| 29 May 2024, Wednesday |

Any hope of finding gas and oil in Lebanese waters?

After the arrival of the drilling platform “Transocean Barents” in Lebanon’s territorial waters, signaling the imminent start of drilling operations in Block 9 by the end of the current month, Lebanon is expected to join the ranks of oil-producing countries. This could bring a glimmer of hope to the Lebanese people amidst the darkness that the country and its citizens are experiencing on various fronts. The vast oil reserves buried beneath the seabed could potentially assist in alleviating Lebanon’s financial and economic crises. Notably, the consortium comprising three of the world’s top oil companies – Total from France, Eni from Italy, and Qatar Petroleum – holds the promise of aiding Lebanon’s recovery. Nevertheless, Lebanon has lagged significantly in initiating this process, as Israel has preceded us by several years, having already begun extracting and exporting oil following the signing of the maritime border demarcation agreement.
Regarding the latest developments concerning the consortium’s activities, particularly in Blocks 4 and 9 off the Lebanese coast, after launching the operation that is expected to span 70 days according to informed sources, the anticipated quantities will be determined. The Oil Sector Authority now possesses complete coordinates from Total regarding the planned drilling depth and location, as well as all geological and technical aspects, in preparation for the commencement of the drilling rig’s operations. This comes especially after the Minister of Environment, Nasser Yassin, granted his approval for the environmental impact assessment report for the oil and gas exploration project.
commercial quantities of natural gas in 40% of those reservoirs, including the one in Block 4 where the first exploratory well was drilled by Total and its partners. Additionally, there is a possibility of around 900 million barrels of liquid oil in Blocks 1 and 2 in northern Lebanon. The sources emphasized the importance of awaiting Total’s program for the second well in Block 9 in the south, where a potential gas field known as Qana might exist.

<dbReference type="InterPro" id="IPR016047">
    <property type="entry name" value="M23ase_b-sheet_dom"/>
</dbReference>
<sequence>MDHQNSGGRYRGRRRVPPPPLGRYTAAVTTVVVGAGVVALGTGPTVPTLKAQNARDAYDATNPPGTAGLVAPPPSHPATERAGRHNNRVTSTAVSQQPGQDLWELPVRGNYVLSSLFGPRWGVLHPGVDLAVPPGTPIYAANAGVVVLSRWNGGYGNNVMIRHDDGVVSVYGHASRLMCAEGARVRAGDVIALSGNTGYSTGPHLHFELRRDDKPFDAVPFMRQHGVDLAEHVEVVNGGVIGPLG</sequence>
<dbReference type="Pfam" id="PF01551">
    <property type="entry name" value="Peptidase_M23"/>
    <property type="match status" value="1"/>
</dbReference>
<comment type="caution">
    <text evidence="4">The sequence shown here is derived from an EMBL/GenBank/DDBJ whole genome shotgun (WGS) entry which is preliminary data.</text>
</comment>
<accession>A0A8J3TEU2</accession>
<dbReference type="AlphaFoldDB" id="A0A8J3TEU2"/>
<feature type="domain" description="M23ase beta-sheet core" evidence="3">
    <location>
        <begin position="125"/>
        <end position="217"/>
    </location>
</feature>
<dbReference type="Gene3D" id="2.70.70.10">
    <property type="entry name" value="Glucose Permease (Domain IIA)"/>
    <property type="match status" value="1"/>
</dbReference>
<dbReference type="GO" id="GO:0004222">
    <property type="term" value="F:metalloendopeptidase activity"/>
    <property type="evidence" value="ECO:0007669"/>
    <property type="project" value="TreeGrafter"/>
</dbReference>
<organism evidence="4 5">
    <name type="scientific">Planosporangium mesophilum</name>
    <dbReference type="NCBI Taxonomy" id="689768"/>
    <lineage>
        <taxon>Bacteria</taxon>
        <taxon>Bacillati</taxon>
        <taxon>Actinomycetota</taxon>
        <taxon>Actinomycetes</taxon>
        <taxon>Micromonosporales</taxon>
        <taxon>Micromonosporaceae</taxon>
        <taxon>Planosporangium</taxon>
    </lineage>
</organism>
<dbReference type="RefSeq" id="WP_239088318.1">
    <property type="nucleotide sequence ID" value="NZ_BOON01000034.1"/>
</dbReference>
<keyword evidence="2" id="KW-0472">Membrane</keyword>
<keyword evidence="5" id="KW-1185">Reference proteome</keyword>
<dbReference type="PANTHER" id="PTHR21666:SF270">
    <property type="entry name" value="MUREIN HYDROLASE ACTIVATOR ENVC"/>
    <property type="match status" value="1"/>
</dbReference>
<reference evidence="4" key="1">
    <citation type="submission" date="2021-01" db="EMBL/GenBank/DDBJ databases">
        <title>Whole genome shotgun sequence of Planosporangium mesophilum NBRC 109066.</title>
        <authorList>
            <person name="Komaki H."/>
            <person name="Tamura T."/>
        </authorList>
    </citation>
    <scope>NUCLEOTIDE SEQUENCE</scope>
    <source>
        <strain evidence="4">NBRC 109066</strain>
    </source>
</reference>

The sources expressed regret for Lebanon’s relinquishment of the “Karish” field, which holds commercial quantities of gas. They pointed out that when the Greater Lebanon state was established, maritime boundaries between Palestine and Lebanon were drawn based on the 29th parallel, which separates the waters of Palestine from those of Lebanon. This division remained even after the appearance of the occupying entity in 1948. The sources further noted that the line of demarcation established during the May 17 Agreement under President Amin Gemayel continued to define Lebanon’s maritime borders. The same principle applied in negotiations between the Lebanese army and Israel under UN auspices. However, the recent demarcation agreement resulted in Lebanon’s concession and a retreat to the 23rd parallel, leading to a loss of 1800 square kilometers of territory.
The sources clarified that the “Karish” field is situated within the 1,800 square kilometers of the disputed area, and 17% of the Qana field now falls within this lost territory. Consequently, around 17% of the gas, which would be known as the “Qana field,” might also be lost.

Responding to a query, the sources indicated that it’s necessary to drill four to six exploratory wells in each reservoir to confirm the presence of commercial quantities and to determine the dimensions of the reservoir. Subsequently, the development drilling phase commences, where gas is found in almost every drilled well. At that point, it can be declared that a commercial field exists, leading to the production phase and the deployment of a Floating Production Storage and Offloading (FPSO) facility. Building or relocating an FPSO to Lebanese waters could take around two years. The floating refinery acts as a processing and injection station for gas, with an approximate cost of $2 billion. Therefore, the returns from the exploration process can only be realized after more than two years from the initial step. There’s also an alternative method of benefiting from the gas by extending pipelines from the field to processing plants, and the optimal country for this is Egypt, which possesses gas processing facilities on its shores. Egypt could serve as the intermediary for transferring compressed gas to markets that require it.

  • Sawt Beirut International